As another example, in a pre-course lesson plan about nutrition, a participant described how teachers used technology to demonstrate how to use a software program and students used a spreadsheet program to record numbers from the price tags on food items in the local grocery store. However, in the post-course lesson plan, a greater variety of technology was used for student learning. For example, after choosing a country or culture, students would do research on daily meals and find recipes for favorite dishes. Students would use the Internet for research and prepare a presentation based on their research. Although students would still learn about nutrition, the use of technology was different. While in the pre-course lesson plans, the technology was used solely by teachers to deliver a lecture or demonstration, in the post-course lesson plans it was used by students to both conduct research and to share research results.
The purpose of this study was to investigate the impact of problem-based learning (PBL) on preservice teachers’ beliefs regarding technology use and on their intended teaching practices as captured by detailed lesson plans. Our first research question examined the impact of problem-based learning on teachers’ beliefs regarding technology use. This question was answered by examining beliefs in three sub-categories: 1) teachers’ pedagogical beliefs, 2) teachers’ self-efficacy beliefs for technology integration, and 3) teachers’ beliefs about the perceived value of computers for instructional purposes. No statistical significance was found on any measure related to beliefs. This means that, in this study, the use of problem-based learning, when compared to traditional teaching approaches (control), did not significantly impact preservice teachers’ beliefs regarding technology use.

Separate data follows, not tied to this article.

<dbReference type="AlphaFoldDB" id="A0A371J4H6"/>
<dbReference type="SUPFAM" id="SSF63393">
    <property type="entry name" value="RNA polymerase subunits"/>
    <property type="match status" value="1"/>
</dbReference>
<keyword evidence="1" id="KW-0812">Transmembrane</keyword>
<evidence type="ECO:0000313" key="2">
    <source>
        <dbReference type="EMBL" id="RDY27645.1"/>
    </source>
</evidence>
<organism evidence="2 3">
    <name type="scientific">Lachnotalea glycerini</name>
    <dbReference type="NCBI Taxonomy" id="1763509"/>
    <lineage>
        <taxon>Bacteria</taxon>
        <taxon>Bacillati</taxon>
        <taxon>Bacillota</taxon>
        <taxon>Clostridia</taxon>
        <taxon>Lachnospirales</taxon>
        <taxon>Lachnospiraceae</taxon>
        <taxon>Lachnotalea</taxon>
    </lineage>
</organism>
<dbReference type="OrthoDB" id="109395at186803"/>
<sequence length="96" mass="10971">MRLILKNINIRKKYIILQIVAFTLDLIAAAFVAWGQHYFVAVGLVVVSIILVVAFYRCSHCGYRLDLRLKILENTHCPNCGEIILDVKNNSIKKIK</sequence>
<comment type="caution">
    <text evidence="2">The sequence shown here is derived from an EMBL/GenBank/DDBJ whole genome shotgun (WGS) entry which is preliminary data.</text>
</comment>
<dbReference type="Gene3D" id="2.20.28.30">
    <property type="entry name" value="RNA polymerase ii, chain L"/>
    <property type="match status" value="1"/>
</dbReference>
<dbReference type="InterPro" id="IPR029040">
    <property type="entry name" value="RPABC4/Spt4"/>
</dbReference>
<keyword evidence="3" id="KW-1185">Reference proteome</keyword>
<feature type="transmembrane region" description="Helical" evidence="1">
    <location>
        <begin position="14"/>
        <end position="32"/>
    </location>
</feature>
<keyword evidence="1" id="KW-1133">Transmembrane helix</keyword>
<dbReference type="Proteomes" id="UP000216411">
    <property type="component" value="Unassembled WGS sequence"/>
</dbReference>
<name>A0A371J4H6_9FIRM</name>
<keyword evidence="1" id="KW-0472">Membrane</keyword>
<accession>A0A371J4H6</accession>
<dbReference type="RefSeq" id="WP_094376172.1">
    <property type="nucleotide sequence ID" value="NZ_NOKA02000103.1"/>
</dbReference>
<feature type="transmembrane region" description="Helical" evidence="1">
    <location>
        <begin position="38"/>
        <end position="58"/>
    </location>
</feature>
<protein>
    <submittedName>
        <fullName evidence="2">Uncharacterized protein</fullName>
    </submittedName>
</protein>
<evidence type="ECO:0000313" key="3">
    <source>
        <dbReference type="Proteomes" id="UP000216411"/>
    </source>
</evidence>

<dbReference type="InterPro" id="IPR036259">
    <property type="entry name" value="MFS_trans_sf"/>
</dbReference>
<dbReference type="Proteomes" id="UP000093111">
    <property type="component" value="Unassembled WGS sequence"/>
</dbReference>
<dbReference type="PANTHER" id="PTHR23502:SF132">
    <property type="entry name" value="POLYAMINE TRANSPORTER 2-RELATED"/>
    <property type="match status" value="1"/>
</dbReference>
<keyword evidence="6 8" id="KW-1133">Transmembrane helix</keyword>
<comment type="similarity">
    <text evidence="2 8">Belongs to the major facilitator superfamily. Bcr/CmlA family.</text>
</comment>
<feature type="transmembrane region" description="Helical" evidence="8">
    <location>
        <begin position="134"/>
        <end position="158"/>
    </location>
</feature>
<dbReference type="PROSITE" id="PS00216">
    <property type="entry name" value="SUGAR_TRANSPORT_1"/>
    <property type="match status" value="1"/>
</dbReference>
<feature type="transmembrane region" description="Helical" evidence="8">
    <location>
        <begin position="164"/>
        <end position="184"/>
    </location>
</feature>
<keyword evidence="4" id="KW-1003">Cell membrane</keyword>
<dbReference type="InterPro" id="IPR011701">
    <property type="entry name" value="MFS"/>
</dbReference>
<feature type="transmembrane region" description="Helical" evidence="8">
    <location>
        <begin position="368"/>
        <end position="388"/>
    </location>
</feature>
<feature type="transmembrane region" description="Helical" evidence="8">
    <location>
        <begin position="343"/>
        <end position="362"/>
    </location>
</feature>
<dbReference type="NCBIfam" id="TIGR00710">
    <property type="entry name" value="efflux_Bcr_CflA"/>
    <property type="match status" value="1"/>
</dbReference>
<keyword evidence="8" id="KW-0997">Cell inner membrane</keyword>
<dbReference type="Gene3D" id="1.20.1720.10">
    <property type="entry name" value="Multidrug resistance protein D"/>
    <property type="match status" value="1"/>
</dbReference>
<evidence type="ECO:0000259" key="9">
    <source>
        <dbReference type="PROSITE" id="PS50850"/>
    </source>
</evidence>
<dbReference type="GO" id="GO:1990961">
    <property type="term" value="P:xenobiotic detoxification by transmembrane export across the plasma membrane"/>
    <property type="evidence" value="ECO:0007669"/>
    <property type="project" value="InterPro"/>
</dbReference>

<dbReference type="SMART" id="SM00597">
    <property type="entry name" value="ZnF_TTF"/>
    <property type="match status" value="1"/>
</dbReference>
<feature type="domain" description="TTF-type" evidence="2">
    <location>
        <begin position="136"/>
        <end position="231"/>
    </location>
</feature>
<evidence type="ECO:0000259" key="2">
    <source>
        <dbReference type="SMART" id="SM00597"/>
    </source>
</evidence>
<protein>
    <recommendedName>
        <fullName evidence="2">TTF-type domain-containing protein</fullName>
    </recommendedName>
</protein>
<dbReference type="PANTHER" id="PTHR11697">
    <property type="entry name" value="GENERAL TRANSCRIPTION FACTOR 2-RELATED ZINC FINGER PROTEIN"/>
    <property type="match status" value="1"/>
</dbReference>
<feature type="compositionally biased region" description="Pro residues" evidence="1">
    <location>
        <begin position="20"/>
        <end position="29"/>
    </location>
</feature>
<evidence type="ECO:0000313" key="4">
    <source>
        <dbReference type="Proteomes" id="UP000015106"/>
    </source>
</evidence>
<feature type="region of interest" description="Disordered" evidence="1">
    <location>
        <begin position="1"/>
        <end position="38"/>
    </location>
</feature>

The lack of significant results on the TBTUS may be due to a number of reasons. First, intact classes may have caused sampling problems since random assignment of students to treatment conditions was not possible. While it was necessary, for the purposes of this study, to use the same instructional method with the entire class, changes that occurred (or did not occur) in one class may have been due, not to the treatment, but to some other unique characteristic of the intact class (e.g., students in the earlier class may have been less engaged due to tiredness), thus making interpretation of the results more difficult. Second, the instrument, TBTUS, may not have been sensitive enough to capture changes in preservice teachers’ beliefs regarding technology use. Since preservice teachers’ lesson plans showed significant changes in intended teaching practices, it may be that the TBTUS simply was unable to detect these types of changes in beliefs. However, more important to consider is the intrinsically difficult nature of measuring beliefs (Pedersen & Liu, 2003; Rokeach, 1968).